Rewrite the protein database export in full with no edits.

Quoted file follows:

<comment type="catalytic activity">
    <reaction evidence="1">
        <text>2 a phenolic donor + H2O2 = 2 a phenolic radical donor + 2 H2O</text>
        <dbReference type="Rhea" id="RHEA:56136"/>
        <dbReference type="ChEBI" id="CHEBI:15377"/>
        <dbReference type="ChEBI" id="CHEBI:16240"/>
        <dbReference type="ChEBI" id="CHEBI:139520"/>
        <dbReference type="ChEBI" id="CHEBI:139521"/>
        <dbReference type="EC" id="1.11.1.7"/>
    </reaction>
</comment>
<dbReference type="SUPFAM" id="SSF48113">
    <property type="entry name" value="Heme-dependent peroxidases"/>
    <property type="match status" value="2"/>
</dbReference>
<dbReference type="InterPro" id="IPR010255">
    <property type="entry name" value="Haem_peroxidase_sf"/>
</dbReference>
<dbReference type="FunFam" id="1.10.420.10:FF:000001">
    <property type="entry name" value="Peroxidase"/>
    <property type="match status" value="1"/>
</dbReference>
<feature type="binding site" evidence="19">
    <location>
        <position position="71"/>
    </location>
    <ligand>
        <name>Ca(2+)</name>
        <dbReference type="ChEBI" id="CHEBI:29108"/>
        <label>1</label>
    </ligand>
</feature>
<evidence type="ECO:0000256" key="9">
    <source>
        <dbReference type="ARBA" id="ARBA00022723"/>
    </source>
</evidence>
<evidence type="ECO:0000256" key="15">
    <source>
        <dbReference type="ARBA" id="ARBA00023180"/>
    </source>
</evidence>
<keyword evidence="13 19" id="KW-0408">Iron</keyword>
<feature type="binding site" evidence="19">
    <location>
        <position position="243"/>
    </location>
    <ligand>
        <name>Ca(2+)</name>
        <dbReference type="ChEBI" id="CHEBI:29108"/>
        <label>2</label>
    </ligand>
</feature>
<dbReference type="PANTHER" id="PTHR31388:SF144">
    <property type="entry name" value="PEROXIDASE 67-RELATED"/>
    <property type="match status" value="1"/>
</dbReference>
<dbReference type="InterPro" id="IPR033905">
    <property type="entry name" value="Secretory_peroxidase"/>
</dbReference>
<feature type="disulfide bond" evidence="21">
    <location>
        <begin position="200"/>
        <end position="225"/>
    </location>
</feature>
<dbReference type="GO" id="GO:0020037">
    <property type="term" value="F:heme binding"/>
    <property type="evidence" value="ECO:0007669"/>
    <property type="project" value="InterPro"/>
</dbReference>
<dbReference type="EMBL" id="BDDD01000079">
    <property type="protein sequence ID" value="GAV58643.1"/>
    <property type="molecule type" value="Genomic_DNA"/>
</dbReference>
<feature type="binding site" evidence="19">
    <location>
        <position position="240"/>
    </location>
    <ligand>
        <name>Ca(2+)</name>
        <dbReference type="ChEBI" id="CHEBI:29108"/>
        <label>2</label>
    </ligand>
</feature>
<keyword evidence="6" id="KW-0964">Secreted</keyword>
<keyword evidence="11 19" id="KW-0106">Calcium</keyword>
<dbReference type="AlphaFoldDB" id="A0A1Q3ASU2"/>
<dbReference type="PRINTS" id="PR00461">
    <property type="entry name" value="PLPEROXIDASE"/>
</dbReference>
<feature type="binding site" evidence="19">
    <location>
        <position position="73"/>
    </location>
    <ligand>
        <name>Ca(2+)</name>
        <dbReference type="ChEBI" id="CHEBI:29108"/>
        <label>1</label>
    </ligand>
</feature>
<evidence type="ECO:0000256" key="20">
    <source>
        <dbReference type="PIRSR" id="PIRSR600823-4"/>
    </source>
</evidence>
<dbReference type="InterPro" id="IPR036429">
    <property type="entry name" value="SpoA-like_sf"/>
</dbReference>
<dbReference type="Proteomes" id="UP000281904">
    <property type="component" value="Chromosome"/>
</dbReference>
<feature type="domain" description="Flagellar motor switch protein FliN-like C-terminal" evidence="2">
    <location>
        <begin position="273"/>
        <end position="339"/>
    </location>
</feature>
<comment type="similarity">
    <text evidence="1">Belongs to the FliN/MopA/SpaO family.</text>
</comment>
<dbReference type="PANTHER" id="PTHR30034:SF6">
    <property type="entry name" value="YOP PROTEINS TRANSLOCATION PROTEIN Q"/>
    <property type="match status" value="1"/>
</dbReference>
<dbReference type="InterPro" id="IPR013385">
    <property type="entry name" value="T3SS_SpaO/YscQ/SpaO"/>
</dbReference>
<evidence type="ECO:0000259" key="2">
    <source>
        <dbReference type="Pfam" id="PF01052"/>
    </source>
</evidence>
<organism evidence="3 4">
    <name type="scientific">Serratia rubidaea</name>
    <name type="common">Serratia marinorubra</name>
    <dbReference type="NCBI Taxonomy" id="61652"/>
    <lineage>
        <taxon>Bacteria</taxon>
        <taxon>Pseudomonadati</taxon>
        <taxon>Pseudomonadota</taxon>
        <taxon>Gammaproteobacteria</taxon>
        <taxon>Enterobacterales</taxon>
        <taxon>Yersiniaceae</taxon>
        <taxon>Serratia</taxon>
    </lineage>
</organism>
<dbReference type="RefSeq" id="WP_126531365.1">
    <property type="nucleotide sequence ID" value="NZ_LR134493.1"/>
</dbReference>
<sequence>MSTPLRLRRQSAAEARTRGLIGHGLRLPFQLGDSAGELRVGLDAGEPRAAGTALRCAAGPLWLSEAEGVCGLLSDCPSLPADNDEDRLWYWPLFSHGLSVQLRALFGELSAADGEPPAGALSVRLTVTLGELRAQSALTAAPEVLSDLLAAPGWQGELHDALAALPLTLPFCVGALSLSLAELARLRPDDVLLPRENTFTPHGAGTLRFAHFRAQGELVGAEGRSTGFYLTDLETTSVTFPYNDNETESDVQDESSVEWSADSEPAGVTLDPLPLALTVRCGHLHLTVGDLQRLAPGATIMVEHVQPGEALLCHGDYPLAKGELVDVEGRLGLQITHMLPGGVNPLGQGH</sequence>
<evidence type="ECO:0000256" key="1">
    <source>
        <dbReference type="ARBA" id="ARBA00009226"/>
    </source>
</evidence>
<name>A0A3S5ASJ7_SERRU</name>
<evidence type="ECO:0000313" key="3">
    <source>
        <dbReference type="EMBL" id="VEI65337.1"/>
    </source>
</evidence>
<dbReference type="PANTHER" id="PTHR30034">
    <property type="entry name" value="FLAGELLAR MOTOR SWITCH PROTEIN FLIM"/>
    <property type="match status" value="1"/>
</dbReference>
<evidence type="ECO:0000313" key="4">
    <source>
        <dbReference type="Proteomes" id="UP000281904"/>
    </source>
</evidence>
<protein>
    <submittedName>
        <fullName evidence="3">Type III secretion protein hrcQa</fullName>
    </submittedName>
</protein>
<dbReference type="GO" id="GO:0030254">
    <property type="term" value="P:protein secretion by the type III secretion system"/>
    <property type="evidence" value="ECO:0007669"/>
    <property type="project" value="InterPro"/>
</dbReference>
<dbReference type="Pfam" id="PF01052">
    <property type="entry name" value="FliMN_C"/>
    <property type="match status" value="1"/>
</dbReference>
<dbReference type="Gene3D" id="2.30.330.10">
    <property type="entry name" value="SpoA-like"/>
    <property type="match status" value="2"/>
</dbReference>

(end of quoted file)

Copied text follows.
<comment type="catalytic activity">
    <reaction evidence="1">
        <text>2 a phenolic donor + H2O2 = 2 a phenolic radical donor + 2 H2O</text>
        <dbReference type="Rhea" id="RHEA:56136"/>
        <dbReference type="ChEBI" id="CHEBI:15377"/>
        <dbReference type="ChEBI" id="CHEBI:16240"/>
        <dbReference type="ChEBI" id="CHEBI:139520"/>
        <dbReference type="ChEBI" id="CHEBI:139521"/>
        <dbReference type="EC" id="1.11.1.7"/>
    </reaction>
</comment>
<dbReference type="SUPFAM" id="SSF48113">
    <property type="entry name" value="Heme-dependent peroxidases"/>
    <property type="match status" value="2"/>
</dbReference>
<dbReference type="InterPro" id="IPR010255">
    <property type="entry name" value="Haem_peroxidase_sf"/>
</dbReference>
<dbReference type="FunFam" id="1.10.420.10:FF:000001">
    <property type="entry name" value="Peroxidase"/>
    <property type="match status" value="1"/>
</dbReference>
<feature type="binding site" evidence="19">
    <location>
        <position position="71"/>
    </location>
    <ligand>
        <name>Ca(2+)</name>
        <dbReference type="ChEBI" id="CHEBI:29108"/>
        <label>1</label>
    </ligand>
</feature>
<evidence type="ECO:0000256" key="9">
    <source>
        <dbReference type="ARBA" id="ARBA00022723"/>
    </source>
</evidence>
<evidence type="ECO:0000256" key="15">
    <source>
        <dbReference type="ARBA" id="ARBA00023180"/>
    </source>
</evidence>
<keyword evidence="13 19" id="KW-0408">Iron</keyword>
<feature type="binding site" evidence="19">
    <location>
        <position position="243"/>
    </location>
    <ligand>
        <name>Ca(2+)</name>
        <dbReference type="ChEBI" id="CHEBI:29108"/>
        <label>2</label>
    </ligand>
</feature>
<dbReference type="PANTHER" id="PTHR31388:SF144">
    <property type="entry name" value="PEROXIDASE 67-RELATED"/>
    <property type="match status" value="1"/>
</dbReference>
<dbReference type="InterPro" id="IPR033905">
    <property type="entry name" value="Secretory_peroxidase"/>
</dbReference>
<feature type="disulfide bond" evidence="21">
    <location>
        <begin position="200"/>
        <end position="225"/>
    </location>
</feature>
<dbReference type="GO" id="GO:0020037">
    <property type="term" value="F:heme binding"/>
    <property type="evidence" value="ECO:0007669"/>
    <property type="project" value="InterPro"/>
</dbReference>
<dbReference type="EMBL" id="BDDD01000079">
    <property type="protein sequence ID" value="GAV58643.1"/>
    <property type="molecule type" value="Genomic_DNA"/>
</dbReference>
<feature type="binding site" evidence="19">
    <location>
        <position position="240"/>
    </location>
    <ligand>
        <name>Ca(2+)</name>
        <dbReference type="ChEBI" id="CHEBI:29108"/>
        <label>2</label>
    </ligand>
</feature>
<keyword evidence="6" id="KW-0964">Secreted</keyword>
<keyword evidence="11 19" id="KW-0106">Calcium</keyword>
<dbReference type="AlphaFoldDB" id="A0A1Q3ASU2"/>
<dbReference type="PRINTS" id="PR00461">
    <property type="entry name" value="PLPEROXIDASE"/>
</dbReference>
<feature type="binding site" evidence="19">
    <location>
        <position position="73"/>
    </location>
    <ligand>
        <name>Ca(2+)</name>
        <dbReference type="ChEBI" id="CHEBI:29108"/>
        <label>1</label>
    </ligand>
</feature>
<evidence type="ECO:0000256" key="20">
    <source>
        <dbReference type="PIRSR" id="PIRSR600823-4"/>
    </source>
</evidence>
<dbReference type="InterPro" id="IPR036429">
    <property type="entry name" value="SpoA-like_sf"/>
</dbReference>
<dbReference type="Proteomes" id="UP000281904">
    <property type="component" value="Chromosome"/>
</dbReference>
<feature type="domain" description="Flagellar motor switch protein FliN-like C-terminal" evidence="2">
    <location>
        <begin position="273"/>
        <end position="339"/>
    </location>
</feature>
<comment type="similarity">
    <text evidence="1">Belongs to the FliN/MopA/SpaO family.</text>
</comment>
<dbReference type="PANTHER" id="PTHR30034:SF6">
    <property type="entry name" value="YOP PROTEINS TRANSLOCATION PROTEIN Q"/>
    <property type="match status" value="1"/>
</dbReference>
<dbReference type="InterPro" id="IPR013385">
    <property type="entry name" value="T3SS_SpaO/YscQ/SpaO"/>
</dbReference>
<evidence type="ECO:0000259" key="2">
    <source>
        <dbReference type="Pfam" id="PF01052"/>
    </source>
</evidence>
<organism evidence="3 4">
    <name type="scientific">Serratia rubidaea</name>
    <name type="common">Serratia marinorubra</name>
    <dbReference type="NCBI Taxonomy" id="61652"/>
    <lineage>
        <taxon>Bacteria</taxon>
        <taxon>Pseudomonadati</taxon>
        <taxon>Pseudomonadota</taxon>
        <taxon>Gammaproteobacteria</taxon>
        <taxon>Enterobacterales</taxon>
        <taxon>Yersiniaceae</taxon>
        <taxon>Serratia</taxon>
    </lineage>
</organism>
<dbReference type="RefSeq" id="WP_126531365.1">
    <property type="nucleotide sequence ID" value="NZ_LR134493.1"/>
</dbReference>
<sequence>MSTPLRLRRQSAAEARTRGLIGHGLRLPFQLGDSAGELRVGLDAGEPRAAGTALRCAAGPLWLSEAEGVCGLLSDCPSLPADNDEDRLWYWPLFSHGLSVQLRALFGELSAADGEPPAGALSVRLTVTLGELRAQSALTAAPEVLSDLLAAPGWQGELHDALAALPLTLPFCVGALSLSLAELARLRPDDVLLPRENTFTPHGAGTLRFAHFRAQGELVGAEGRSTGFYLTDLETTSVTFPYNDNETESDVQDESSVEWSADSEPAGVTLDPLPLALTVRCGHLHLTVGDLQRLAPGATIMVEHVQPGEALLCHGDYPLAKGELVDVEGRLGLQITHMLPGGVNPLGQGH</sequence>
<evidence type="ECO:0000256" key="1">
    <source>
        <dbReference type="ARBA" id="ARBA00009226"/>
    </source>
</evidence>
<name>A0A3S5ASJ7_SERRU</name>
<evidence type="ECO:0000313" key="3">
    <source>
        <dbReference type="EMBL" id="VEI65337.1"/>
    </source>
</evidence>
<dbReference type="PANTHER" id="PTHR30034">
    <property type="entry name" value="FLAGELLAR MOTOR SWITCH PROTEIN FLIM"/>
    <property type="match status" value="1"/>
</dbReference>
<evidence type="ECO:0000313" key="4">
    <source>
        <dbReference type="Proteomes" id="UP000281904"/>
    </source>
</evidence>
<protein>
    <submittedName>
        <fullName evidence="3">Type III secretion protein hrcQa</fullName>
    </submittedName>
</protein>
<dbReference type="GO" id="GO:0030254">
    <property type="term" value="P:protein secretion by the type III secretion system"/>
    <property type="evidence" value="ECO:0007669"/>
    <property type="project" value="InterPro"/>
</dbReference>
<dbReference type="Pfam" id="PF01052">
    <property type="entry name" value="FliMN_C"/>
    <property type="match status" value="1"/>
</dbReference>
<dbReference type="Gene3D" id="2.30.330.10">
    <property type="entry name" value="SpoA-like"/>
    <property type="match status" value="2"/>
</dbReference>